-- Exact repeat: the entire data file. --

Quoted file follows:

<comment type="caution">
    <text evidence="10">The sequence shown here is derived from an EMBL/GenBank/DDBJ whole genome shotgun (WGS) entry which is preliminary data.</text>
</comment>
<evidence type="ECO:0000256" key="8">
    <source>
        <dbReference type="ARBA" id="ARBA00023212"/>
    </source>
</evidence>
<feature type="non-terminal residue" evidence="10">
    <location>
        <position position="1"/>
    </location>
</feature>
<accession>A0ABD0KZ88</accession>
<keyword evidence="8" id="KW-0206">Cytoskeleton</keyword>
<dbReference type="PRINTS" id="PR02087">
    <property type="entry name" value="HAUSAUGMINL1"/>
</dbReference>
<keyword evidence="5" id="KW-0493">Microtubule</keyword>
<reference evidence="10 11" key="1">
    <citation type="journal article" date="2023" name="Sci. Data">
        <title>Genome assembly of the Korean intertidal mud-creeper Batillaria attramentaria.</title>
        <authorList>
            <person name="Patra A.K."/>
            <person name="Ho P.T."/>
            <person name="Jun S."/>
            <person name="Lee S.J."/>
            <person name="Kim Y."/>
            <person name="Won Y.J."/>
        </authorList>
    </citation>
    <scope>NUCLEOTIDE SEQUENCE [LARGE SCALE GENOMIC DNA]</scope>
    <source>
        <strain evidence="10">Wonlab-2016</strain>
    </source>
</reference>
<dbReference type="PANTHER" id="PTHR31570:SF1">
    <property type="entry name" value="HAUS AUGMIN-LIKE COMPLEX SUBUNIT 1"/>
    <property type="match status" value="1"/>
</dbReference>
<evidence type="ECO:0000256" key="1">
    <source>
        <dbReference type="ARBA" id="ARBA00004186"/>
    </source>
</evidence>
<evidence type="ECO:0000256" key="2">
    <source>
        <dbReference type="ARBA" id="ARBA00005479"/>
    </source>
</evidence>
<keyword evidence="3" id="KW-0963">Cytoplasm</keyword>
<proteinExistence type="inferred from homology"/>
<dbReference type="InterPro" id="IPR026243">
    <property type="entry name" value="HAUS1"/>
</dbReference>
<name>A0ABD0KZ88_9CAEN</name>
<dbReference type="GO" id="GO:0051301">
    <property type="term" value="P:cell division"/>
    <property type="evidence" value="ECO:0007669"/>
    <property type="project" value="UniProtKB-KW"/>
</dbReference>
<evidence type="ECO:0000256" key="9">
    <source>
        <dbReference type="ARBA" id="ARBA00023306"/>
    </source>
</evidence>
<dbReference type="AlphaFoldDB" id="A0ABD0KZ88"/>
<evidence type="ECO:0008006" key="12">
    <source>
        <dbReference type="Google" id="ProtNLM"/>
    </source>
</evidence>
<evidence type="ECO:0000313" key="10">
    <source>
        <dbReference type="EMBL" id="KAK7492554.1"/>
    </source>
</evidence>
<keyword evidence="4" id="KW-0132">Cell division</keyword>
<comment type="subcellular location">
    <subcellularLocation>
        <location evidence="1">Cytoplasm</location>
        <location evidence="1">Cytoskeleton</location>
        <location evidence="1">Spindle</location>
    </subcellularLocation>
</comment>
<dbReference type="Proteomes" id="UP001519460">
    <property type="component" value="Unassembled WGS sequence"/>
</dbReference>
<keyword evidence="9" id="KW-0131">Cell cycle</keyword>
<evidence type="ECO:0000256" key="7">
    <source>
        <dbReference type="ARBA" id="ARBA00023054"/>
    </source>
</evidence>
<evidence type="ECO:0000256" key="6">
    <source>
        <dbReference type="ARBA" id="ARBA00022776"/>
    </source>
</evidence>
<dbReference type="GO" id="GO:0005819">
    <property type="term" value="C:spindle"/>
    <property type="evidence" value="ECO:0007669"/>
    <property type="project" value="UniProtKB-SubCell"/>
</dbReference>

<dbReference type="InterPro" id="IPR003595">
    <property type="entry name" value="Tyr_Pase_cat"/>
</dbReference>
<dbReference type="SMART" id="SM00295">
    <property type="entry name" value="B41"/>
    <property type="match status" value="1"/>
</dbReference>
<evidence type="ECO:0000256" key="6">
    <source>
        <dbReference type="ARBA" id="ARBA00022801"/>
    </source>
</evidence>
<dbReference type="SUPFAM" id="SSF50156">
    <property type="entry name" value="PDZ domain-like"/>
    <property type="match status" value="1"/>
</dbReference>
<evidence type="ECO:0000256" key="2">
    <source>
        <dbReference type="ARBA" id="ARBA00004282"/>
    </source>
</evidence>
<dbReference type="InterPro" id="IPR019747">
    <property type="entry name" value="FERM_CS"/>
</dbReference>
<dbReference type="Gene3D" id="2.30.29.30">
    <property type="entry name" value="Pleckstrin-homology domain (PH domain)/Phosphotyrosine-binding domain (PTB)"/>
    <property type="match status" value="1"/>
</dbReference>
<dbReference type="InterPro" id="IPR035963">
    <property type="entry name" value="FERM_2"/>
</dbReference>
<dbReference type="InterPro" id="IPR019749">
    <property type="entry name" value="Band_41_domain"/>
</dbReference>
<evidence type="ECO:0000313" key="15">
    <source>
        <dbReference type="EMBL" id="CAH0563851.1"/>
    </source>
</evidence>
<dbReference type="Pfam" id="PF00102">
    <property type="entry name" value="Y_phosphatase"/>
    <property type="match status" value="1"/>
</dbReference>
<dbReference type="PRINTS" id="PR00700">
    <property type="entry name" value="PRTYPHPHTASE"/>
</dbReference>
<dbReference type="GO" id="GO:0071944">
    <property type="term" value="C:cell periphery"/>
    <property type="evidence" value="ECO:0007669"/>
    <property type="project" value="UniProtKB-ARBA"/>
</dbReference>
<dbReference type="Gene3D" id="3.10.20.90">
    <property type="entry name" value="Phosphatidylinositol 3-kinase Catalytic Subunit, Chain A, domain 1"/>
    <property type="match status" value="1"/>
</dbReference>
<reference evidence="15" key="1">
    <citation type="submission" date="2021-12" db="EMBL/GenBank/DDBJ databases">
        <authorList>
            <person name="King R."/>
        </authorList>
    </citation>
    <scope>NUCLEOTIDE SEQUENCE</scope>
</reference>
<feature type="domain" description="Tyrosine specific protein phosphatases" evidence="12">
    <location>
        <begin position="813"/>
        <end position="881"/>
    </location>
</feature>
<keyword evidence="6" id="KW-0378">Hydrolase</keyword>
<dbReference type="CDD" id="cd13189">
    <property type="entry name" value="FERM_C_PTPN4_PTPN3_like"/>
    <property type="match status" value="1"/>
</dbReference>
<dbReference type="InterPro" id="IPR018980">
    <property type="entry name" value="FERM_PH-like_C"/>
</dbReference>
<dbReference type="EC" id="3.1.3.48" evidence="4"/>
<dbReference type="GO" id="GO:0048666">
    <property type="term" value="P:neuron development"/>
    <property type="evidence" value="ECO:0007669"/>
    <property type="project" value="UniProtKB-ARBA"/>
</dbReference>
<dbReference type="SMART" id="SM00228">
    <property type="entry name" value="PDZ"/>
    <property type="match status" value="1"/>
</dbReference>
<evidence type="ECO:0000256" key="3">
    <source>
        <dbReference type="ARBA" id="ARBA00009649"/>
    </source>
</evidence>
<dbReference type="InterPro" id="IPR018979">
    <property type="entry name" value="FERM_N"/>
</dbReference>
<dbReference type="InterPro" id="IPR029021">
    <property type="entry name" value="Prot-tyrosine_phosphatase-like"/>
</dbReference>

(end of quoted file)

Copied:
<comment type="caution">
    <text evidence="10">The sequence shown here is derived from an EMBL/GenBank/DDBJ whole genome shotgun (WGS) entry which is preliminary data.</text>
</comment>
<evidence type="ECO:0000256" key="8">
    <source>
        <dbReference type="ARBA" id="ARBA00023212"/>
    </source>
</evidence>
<feature type="non-terminal residue" evidence="10">
    <location>
        <position position="1"/>
    </location>
</feature>
<accession>A0ABD0KZ88</accession>
<keyword evidence="8" id="KW-0206">Cytoskeleton</keyword>
<dbReference type="PRINTS" id="PR02087">
    <property type="entry name" value="HAUSAUGMINL1"/>
</dbReference>
<keyword evidence="5" id="KW-0493">Microtubule</keyword>
<reference evidence="10 11" key="1">
    <citation type="journal article" date="2023" name="Sci. Data">
        <title>Genome assembly of the Korean intertidal mud-creeper Batillaria attramentaria.</title>
        <authorList>
            <person name="Patra A.K."/>
            <person name="Ho P.T."/>
            <person name="Jun S."/>
            <person name="Lee S.J."/>
            <person name="Kim Y."/>
            <person name="Won Y.J."/>
        </authorList>
    </citation>
    <scope>NUCLEOTIDE SEQUENCE [LARGE SCALE GENOMIC DNA]</scope>
    <source>
        <strain evidence="10">Wonlab-2016</strain>
    </source>
</reference>
<dbReference type="PANTHER" id="PTHR31570:SF1">
    <property type="entry name" value="HAUS AUGMIN-LIKE COMPLEX SUBUNIT 1"/>
    <property type="match status" value="1"/>
</dbReference>
<evidence type="ECO:0000256" key="1">
    <source>
        <dbReference type="ARBA" id="ARBA00004186"/>
    </source>
</evidence>
<evidence type="ECO:0000256" key="2">
    <source>
        <dbReference type="ARBA" id="ARBA00005479"/>
    </source>
</evidence>
<keyword evidence="3" id="KW-0963">Cytoplasm</keyword>
<proteinExistence type="inferred from homology"/>
<dbReference type="InterPro" id="IPR026243">
    <property type="entry name" value="HAUS1"/>
</dbReference>
<name>A0ABD0KZ88_9CAEN</name>
<dbReference type="GO" id="GO:0051301">
    <property type="term" value="P:cell division"/>
    <property type="evidence" value="ECO:0007669"/>
    <property type="project" value="UniProtKB-KW"/>
</dbReference>
<evidence type="ECO:0000256" key="9">
    <source>
        <dbReference type="ARBA" id="ARBA00023306"/>
    </source>
</evidence>
<dbReference type="AlphaFoldDB" id="A0ABD0KZ88"/>
<evidence type="ECO:0008006" key="12">
    <source>
        <dbReference type="Google" id="ProtNLM"/>
    </source>
</evidence>
<evidence type="ECO:0000313" key="10">
    <source>
        <dbReference type="EMBL" id="KAK7492554.1"/>
    </source>
</evidence>
<keyword evidence="4" id="KW-0132">Cell division</keyword>
<comment type="subcellular location">
    <subcellularLocation>
        <location evidence="1">Cytoplasm</location>
        <location evidence="1">Cytoskeleton</location>
        <location evidence="1">Spindle</location>
    </subcellularLocation>
</comment>
<dbReference type="Proteomes" id="UP001519460">
    <property type="component" value="Unassembled WGS sequence"/>
</dbReference>
<keyword evidence="9" id="KW-0131">Cell cycle</keyword>
<evidence type="ECO:0000256" key="7">
    <source>
        <dbReference type="ARBA" id="ARBA00023054"/>
    </source>
</evidence>
<evidence type="ECO:0000256" key="6">
    <source>
        <dbReference type="ARBA" id="ARBA00022776"/>
    </source>
</evidence>
<dbReference type="GO" id="GO:0005819">
    <property type="term" value="C:spindle"/>
    <property type="evidence" value="ECO:0007669"/>
    <property type="project" value="UniProtKB-SubCell"/>
</dbReference>

<dbReference type="InterPro" id="IPR003595">
    <property type="entry name" value="Tyr_Pase_cat"/>
</dbReference>
<dbReference type="SMART" id="SM00295">
    <property type="entry name" value="B41"/>
    <property type="match status" value="1"/>
</dbReference>
<evidence type="ECO:0000256" key="6">
    <source>
        <dbReference type="ARBA" id="ARBA00022801"/>
    </source>
</evidence>
<dbReference type="SUPFAM" id="SSF50156">
    <property type="entry name" value="PDZ domain-like"/>
    <property type="match status" value="1"/>
</dbReference>
<evidence type="ECO:0000256" key="2">
    <source>
        <dbReference type="ARBA" id="ARBA00004282"/>
    </source>
</evidence>
<dbReference type="InterPro" id="IPR019747">
    <property type="entry name" value="FERM_CS"/>
</dbReference>
<dbReference type="Gene3D" id="2.30.29.30">
    <property type="entry name" value="Pleckstrin-homology domain (PH domain)/Phosphotyrosine-binding domain (PTB)"/>
    <property type="match status" value="1"/>
</dbReference>
<dbReference type="InterPro" id="IPR035963">
    <property type="entry name" value="FERM_2"/>
</dbReference>
<dbReference type="InterPro" id="IPR019749">
    <property type="entry name" value="Band_41_domain"/>
</dbReference>
<evidence type="ECO:0000313" key="15">
    <source>
        <dbReference type="EMBL" id="CAH0563851.1"/>
    </source>
</evidence>
<dbReference type="Pfam" id="PF00102">
    <property type="entry name" value="Y_phosphatase"/>
    <property type="match status" value="1"/>
</dbReference>
<dbReference type="PRINTS" id="PR00700">
    <property type="entry name" value="PRTYPHPHTASE"/>
</dbReference>
<dbReference type="GO" id="GO:0071944">
    <property type="term" value="C:cell periphery"/>
    <property type="evidence" value="ECO:0007669"/>
    <property type="project" value="UniProtKB-ARBA"/>
</dbReference>
<dbReference type="Gene3D" id="3.10.20.90">
    <property type="entry name" value="Phosphatidylinositol 3-kinase Catalytic Subunit, Chain A, domain 1"/>
    <property type="match status" value="1"/>
</dbReference>
<reference evidence="15" key="1">
    <citation type="submission" date="2021-12" db="EMBL/GenBank/DDBJ databases">
        <authorList>
            <person name="King R."/>
        </authorList>
    </citation>
    <scope>NUCLEOTIDE SEQUENCE</scope>
</reference>
<feature type="domain" description="Tyrosine specific protein phosphatases" evidence="12">
    <location>
        <begin position="813"/>
        <end position="881"/>
    </location>
</feature>
<keyword evidence="6" id="KW-0378">Hydrolase</keyword>
<dbReference type="CDD" id="cd13189">
    <property type="entry name" value="FERM_C_PTPN4_PTPN3_like"/>
    <property type="match status" value="1"/>
</dbReference>
<dbReference type="InterPro" id="IPR018980">
    <property type="entry name" value="FERM_PH-like_C"/>
</dbReference>
<dbReference type="EC" id="3.1.3.48" evidence="4"/>
<dbReference type="GO" id="GO:0048666">
    <property type="term" value="P:neuron development"/>
    <property type="evidence" value="ECO:0007669"/>
    <property type="project" value="UniProtKB-ARBA"/>
</dbReference>
<dbReference type="SMART" id="SM00228">
    <property type="entry name" value="PDZ"/>
    <property type="match status" value="1"/>
</dbReference>
<evidence type="ECO:0000256" key="3">
    <source>
        <dbReference type="ARBA" id="ARBA00009649"/>
    </source>
</evidence>
<dbReference type="InterPro" id="IPR018979">
    <property type="entry name" value="FERM_N"/>
</dbReference>
<dbReference type="InterPro" id="IPR029021">
    <property type="entry name" value="Prot-tyrosine_phosphatase-like"/>
</dbReference>